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Hasan v. Tigar

United States District Court, N.D. California

September 16, 2019

MOHAMMAD HAIDER AGHA HASAN, Plaintiff,
v.
JON S. TIGAR, et al., Defendants.

          ORDER DENYING MOTION TO PROCEED IN FORMA PAUPERIS, MOTION FOR DISCLOSURE OF FINANCIAL INTERESTS, MOTION TO RELATE CASES, AND MOTION FOR PERMISSION FOR ELECTRONIC CASE FILING RE: DKT. NOS. 2, 3, 4, 5

          HAYWOOD S GILLIAM, JR., UNITED STATES DISTRICT JUDGE

         Pending before the Court are Plaintiff's motion to proceed in forma pauperis, motion for disclosure of financial interests, motion to relate cases, and motion for permission for electronic case filing (“e-filing”). Dkt. Nos. 2, 3, 4, 5. Plaintiff Mohammad Haider Agha Hasan brings this action against the Honorable Jon S. Tigar and the Honorable Jeffrey S. White of the United States District Court, Northern District of California. Dkt. No. 1 (“Compl.”). Plaintiff's motion to proceed in forma pauperis is DENIED and the Court DISMISSES the Complaint with leave to amend. The Court further DENIES Plaintiff's motion for disclosure of financial interests, motion to relate cases, and motion for permission for e-filing.

         I. LEGAL STANDARD

         The Court may authorize the commencement of a civil action in forma pauperis if it is satisfied that the would-be litigants cannot pay the filing fees necessary to pursue the action and that the action is not frivolous or malicious. 28 U.S.C. § 1915(a)(1); Escobedo v. Applebees, 787 F.3d 1226, 1234 (9th Cir. 2015). 28 U.S.C. § 1915(e)(2) mandates that the Court review an in forma pauperis complaint before directing the United States Marshal to serve the complaint. Escobedo, 787 F.3d at 1234 & n.7. The Court must dismiss a complaint if it fails to state a claim upon which relief can be granted. Barren v. Harrington, 152 F.3d 1193, 1194 (9th Cir. 1998).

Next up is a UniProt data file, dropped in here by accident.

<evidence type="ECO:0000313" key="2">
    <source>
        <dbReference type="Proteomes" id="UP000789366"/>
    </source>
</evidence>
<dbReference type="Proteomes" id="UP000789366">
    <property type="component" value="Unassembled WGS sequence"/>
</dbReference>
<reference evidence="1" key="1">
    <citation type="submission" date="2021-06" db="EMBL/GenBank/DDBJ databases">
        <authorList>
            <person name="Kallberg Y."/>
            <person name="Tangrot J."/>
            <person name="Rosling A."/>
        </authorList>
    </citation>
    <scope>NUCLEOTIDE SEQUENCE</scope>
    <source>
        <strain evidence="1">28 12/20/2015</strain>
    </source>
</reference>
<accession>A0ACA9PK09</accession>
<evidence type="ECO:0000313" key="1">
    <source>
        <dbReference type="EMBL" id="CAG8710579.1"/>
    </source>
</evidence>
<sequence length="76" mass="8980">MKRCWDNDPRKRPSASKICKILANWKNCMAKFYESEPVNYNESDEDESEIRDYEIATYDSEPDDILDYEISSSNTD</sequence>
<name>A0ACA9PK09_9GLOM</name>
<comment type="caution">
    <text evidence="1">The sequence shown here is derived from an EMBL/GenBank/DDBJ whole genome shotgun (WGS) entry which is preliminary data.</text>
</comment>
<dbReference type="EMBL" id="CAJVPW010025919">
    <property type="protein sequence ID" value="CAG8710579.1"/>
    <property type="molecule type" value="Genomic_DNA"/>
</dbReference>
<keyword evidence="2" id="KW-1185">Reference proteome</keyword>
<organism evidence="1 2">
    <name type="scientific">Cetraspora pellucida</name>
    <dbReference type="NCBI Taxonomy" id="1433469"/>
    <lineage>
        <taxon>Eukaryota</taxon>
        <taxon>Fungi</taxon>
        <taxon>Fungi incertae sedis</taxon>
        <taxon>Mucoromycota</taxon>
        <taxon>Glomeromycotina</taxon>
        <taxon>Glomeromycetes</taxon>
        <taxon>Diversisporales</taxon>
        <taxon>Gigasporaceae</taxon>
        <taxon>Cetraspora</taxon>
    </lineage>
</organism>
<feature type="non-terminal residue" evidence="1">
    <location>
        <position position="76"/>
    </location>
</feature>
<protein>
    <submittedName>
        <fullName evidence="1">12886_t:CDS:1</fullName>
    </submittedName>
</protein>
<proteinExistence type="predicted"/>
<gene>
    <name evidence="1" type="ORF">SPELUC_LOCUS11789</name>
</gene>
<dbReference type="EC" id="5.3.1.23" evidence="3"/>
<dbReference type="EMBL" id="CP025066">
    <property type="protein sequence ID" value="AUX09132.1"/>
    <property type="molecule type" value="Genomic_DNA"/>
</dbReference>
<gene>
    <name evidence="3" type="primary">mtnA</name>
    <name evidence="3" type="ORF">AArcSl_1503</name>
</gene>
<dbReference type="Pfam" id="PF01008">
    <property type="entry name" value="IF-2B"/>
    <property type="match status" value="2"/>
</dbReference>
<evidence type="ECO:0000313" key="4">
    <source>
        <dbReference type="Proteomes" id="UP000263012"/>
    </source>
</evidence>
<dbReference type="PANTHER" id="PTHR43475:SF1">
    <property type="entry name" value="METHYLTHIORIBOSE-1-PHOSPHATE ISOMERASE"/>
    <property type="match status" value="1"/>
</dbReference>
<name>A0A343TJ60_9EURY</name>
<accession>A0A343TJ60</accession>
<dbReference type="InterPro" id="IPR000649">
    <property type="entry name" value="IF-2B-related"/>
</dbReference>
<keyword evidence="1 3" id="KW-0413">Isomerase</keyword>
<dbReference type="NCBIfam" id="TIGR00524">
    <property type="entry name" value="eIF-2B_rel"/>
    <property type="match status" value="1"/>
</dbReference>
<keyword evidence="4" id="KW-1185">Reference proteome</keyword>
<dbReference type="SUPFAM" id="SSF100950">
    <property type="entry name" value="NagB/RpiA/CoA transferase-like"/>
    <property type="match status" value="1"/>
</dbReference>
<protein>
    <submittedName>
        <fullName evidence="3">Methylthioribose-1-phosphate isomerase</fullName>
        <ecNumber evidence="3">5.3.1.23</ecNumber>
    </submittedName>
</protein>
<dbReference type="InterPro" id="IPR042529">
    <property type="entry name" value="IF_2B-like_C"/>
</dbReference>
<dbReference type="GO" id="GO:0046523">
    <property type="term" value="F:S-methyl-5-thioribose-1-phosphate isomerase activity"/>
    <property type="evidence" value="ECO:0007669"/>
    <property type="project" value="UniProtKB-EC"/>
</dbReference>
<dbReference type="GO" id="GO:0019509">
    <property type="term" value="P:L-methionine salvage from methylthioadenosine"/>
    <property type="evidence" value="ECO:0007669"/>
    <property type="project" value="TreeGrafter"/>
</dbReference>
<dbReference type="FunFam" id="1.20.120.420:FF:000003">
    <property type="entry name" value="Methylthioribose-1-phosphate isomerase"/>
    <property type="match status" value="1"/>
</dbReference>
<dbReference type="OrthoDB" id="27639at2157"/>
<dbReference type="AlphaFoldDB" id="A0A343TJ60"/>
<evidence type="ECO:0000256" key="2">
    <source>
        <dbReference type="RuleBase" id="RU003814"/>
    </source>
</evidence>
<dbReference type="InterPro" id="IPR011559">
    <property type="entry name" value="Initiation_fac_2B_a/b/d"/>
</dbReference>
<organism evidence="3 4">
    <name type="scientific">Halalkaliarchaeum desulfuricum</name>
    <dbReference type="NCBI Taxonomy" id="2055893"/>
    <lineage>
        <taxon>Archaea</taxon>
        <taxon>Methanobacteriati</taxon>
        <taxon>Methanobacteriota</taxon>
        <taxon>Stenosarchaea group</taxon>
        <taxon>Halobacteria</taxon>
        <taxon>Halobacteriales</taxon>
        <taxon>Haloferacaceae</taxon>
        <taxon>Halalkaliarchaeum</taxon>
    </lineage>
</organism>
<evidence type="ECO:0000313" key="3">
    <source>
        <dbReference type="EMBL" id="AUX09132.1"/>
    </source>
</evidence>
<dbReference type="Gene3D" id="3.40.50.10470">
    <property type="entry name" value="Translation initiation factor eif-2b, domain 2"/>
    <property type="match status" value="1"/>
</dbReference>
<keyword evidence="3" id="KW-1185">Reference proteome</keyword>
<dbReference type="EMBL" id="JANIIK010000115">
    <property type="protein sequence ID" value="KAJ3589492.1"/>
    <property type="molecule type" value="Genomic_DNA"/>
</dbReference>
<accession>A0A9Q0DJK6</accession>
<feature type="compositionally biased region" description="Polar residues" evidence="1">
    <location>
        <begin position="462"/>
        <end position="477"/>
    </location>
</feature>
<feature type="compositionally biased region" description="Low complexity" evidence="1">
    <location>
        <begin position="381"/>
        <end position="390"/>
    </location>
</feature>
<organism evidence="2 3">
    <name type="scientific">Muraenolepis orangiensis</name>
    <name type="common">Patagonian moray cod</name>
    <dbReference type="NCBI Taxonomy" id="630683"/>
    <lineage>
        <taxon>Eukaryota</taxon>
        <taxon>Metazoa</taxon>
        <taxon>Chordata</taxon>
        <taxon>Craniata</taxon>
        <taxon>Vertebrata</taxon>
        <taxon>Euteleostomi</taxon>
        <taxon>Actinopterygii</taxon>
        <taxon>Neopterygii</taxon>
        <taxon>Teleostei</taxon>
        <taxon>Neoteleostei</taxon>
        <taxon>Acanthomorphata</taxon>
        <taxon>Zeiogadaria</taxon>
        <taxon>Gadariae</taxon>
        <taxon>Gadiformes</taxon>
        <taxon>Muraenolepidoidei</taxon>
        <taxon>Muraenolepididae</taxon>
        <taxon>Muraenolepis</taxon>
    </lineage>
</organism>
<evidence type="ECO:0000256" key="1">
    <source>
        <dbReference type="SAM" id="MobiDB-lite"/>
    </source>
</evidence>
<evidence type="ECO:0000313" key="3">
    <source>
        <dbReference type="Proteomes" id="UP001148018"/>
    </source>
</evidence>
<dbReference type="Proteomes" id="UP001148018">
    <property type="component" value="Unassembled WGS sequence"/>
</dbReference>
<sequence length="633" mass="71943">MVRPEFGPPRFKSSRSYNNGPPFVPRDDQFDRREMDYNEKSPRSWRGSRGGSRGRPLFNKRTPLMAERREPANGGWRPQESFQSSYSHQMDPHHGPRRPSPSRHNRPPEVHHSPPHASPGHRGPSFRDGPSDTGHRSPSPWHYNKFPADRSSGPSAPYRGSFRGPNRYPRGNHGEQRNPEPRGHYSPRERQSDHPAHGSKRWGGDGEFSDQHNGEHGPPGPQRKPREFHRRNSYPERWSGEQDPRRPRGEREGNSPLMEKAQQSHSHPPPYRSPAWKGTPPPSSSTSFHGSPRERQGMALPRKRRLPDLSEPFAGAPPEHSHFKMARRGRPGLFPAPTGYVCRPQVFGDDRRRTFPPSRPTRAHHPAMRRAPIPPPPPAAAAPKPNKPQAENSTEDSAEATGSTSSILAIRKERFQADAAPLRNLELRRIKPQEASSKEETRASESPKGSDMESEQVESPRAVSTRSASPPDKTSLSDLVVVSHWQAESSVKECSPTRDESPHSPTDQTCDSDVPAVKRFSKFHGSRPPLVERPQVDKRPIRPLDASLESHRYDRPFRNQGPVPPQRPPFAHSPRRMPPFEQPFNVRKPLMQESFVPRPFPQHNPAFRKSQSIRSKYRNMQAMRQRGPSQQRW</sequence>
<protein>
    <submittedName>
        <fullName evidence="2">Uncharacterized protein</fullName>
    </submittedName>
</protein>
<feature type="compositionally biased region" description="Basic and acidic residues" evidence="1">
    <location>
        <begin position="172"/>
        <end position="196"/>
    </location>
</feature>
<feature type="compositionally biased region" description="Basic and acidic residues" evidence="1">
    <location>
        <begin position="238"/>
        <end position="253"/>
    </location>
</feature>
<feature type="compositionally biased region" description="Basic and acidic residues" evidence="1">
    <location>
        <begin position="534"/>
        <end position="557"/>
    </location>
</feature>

“The standard for determining whether a plaintiff has failed to state a claim upon which relief can be granted under § 1915(e)(2)(B)(ii) is the same as the Federal Rule of Civil Procedure 12(b)(6) standard for failure to state a claim.” Watison v. Carter, 668 F.3d 1108, 1112 (9th Cir. 2012) (citing Lopez v. Smith, 203 F.3d 1122, 1127-31 (9th Cir. 2000)). The complaint must include a “short and plain statement, ” Fed.R.Civ.P. 8(a)(2), and “sufficient factual matter, accepted as true, to state a claim to relief that is plausible on its face.” Ashcroft v. Iqbal, 556 U.S. 662, 678 (2009) (quotation omitted). A plaintiff must provide the grounds that entitles a plaintiff to relief. Bell Atl. Corp. v. Twombly, 550 U.S. 544, 555 (2007).

         Because Plaintiff is pro se, the Court construes his pleadings liberally and affords him the benefit of any doubt. Karim-Panahi v. L.A. Police Dep't, 839 F.2d 621, 623 (9th Cir. 1988); cf. Fed. R. Civ. P. 8(e) (“Pleadings must be construed so as to do justice.”). The Court is not, however, required to accept as true allegations that are merely conclusory, unwarranted deductions of fact, or unreasonable inferences. Sprewell v. Golden State Warriors, 266 F.3d 979, 988 (9th Cir. 2001).

         II. DISCUSSION